One of the biggest impacts you can have on someone’s life is being a flashlight in their rainstorm, and contrasting the world around them. This is how that belief has affected me and my relationships with those around me.

Contrasting Reflections

One important aspect of my life is my belief that the more positive I present myself to others, the greater the positive and influential impact I can make on the people around me. The way I chose to represent that through pictures is through reflections and contrast between light and dark subjects. This picture, in a literal context, is a flashlight shining through rain. While I think this represents the great idea of being positive through difficult and uncontrolled points in life, I like the idea of how the flashlight affects the rain drops more.

Everyone has days where they just feel down. Imagine one of those days. Maybe it’s raining, maybe it’s dark outside, maybe it’s completely sunny but you still don’t feel happy in the moment. Now imagine someone that you care about telling you how important you are and how much you mean to them, or even a random compliment from someone you’ve never met. That kindness, warmth, and light you feel is their positivity being passed from them to you. My goal is to spread that warmth to as many people as possible.

This sharing of positive light is very important to me for many reasons, the most important being how it affects my relationships with the people around me. One of the most important times in my life that I’ve been able to be a reflection and source of light was an experience that I had in an airport this previous May. It was right before my 15th birthday, and at that airport, being below 15 I had to be escorted by a flight attendant to a waiting room that I was required to stay in before boarding my flight. I had a delay in between my two flights, and I ended up being in that waiting room for over four hours. I almost switched to an earlier flight, but I decided to not deal with that by myself. About halfway through my waiting time (what would’ve been after I had already left had I switched to the previous flight), a young girl walked in with two flight attendants, one speaking to the other, and the other speaking in Spanish to the girl. They dropped her off in the chair across from mine. After about 10 minutes of us sitting in the waiting room, I decided to talk to her. I said hi, and waited for a response before realizing that she had no clue what I was saying. In the little Spanish that I knew from Spanish I, I said hi and introduced myself again. Her face lit up. She told me her name, (which I have changed for privacy reasons) Emily. After explaining to Emily that I only knew some Spanish, she explained slowly that she was from Honduras and had traveled here alone. Now, because we were in the same program, I knew she was either my age or younger. It was scary for me flying home from Florida, much less a whole other country! As we talked I learned that she was escaping Honduras as government protection from human trafficking. She explained that she was going to a rescue immigration center in Florida to stay with her grandmother who she barely knew. She asked to use my phone to call her grandmother, and of course I let her. I couldn’t make out very many words because she was speaking so fast, but I did make out Emily explaining where she was and that she made a friend named Nola Grace. Soon after, the flight attendants brought Emily to her flight and saying goodbye was the last interaction I ever had with her.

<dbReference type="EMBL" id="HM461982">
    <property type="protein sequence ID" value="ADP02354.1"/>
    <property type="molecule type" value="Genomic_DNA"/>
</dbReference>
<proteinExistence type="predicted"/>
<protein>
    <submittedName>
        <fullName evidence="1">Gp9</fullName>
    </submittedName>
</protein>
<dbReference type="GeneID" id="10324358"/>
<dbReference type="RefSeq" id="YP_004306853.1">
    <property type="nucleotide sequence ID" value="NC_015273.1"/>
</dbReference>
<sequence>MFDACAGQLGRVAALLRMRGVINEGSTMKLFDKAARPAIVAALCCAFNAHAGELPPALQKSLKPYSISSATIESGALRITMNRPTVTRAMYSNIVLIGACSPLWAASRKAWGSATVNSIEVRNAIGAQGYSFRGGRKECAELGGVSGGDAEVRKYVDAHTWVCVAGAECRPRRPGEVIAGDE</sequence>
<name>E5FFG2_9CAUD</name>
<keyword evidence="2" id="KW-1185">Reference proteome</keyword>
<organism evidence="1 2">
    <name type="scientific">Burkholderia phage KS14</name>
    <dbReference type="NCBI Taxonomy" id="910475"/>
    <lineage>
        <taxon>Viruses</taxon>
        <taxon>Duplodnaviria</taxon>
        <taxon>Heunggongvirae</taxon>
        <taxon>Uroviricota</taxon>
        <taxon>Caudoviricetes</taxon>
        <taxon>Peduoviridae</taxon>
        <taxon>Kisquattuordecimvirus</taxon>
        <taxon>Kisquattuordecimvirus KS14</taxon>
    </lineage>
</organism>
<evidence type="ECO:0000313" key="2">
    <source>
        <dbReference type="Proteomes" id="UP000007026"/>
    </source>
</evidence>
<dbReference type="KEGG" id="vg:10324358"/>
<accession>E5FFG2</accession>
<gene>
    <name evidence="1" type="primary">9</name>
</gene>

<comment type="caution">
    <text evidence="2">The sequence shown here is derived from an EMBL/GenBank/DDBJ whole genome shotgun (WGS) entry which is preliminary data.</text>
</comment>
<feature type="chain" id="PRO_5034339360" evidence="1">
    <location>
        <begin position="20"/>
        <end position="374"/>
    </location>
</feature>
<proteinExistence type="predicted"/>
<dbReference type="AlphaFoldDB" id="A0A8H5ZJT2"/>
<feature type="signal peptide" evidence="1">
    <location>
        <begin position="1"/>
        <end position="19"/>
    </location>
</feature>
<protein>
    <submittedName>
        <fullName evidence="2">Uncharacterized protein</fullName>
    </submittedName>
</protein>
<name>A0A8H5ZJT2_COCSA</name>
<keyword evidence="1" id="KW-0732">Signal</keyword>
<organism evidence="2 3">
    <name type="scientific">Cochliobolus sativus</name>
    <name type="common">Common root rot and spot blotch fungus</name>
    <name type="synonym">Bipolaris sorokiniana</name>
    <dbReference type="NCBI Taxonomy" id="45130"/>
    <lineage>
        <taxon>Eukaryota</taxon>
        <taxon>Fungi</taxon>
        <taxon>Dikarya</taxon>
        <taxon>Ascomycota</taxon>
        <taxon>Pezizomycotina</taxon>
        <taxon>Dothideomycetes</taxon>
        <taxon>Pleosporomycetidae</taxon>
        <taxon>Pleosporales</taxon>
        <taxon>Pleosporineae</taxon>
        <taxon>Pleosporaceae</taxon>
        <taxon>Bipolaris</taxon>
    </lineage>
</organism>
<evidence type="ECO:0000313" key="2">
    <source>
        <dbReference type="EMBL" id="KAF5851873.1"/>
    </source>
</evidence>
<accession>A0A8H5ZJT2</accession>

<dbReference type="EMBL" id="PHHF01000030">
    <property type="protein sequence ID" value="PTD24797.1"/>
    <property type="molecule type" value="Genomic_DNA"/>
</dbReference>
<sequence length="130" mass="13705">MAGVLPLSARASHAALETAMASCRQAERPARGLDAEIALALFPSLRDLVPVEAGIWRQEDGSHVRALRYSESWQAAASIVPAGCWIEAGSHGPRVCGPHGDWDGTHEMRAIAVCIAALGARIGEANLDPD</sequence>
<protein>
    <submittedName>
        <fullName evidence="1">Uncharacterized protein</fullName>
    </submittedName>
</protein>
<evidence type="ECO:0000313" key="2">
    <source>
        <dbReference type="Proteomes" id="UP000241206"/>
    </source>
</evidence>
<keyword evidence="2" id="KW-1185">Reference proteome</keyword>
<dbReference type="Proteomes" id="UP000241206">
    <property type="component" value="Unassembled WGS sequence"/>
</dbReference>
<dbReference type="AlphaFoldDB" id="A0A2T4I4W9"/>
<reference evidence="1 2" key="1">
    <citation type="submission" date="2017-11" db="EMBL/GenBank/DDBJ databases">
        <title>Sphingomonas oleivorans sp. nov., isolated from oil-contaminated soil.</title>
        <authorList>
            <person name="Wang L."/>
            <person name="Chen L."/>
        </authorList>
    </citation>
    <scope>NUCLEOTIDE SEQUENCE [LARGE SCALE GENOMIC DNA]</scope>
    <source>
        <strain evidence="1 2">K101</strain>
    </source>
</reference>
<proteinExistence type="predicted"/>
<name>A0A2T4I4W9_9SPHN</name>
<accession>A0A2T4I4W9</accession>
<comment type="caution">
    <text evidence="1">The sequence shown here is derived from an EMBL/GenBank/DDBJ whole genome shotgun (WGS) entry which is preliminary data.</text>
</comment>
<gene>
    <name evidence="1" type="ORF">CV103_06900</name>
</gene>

Although I wasn’t able to speak fluently or understand every word Emily said, I was able to make an impact on her life to the point of her considering me as a friend. In her first time in America, I was able to make her feel appreciated and cared for with just the interaction of being an intentional listener and a positive light through the fear of being in a new country alone. I know that I didn’t make Emily’s situation perfect, but through reflecting the love and support that I’ve been show, I was able to be a source of light in her life.

Without an effort to be a positive light in the lives of the people you interact with, you can’t make a positive impact on their rainstorm. In any situation, when you are able too, you should shine and help make light reflect off of all the raindrops around you. You never know who needs a little light and how they will reflect that positivity to everyone around them. In the rainstorm of life, reflecting off of the other raindrops is a vital part to making an impact on the community around you. It will always be my motivation in life to be a source of positivity and reflect the positivity of others.




This is a 10th grade PreAP Honors English 10 class co-taught with AP U.S. history.

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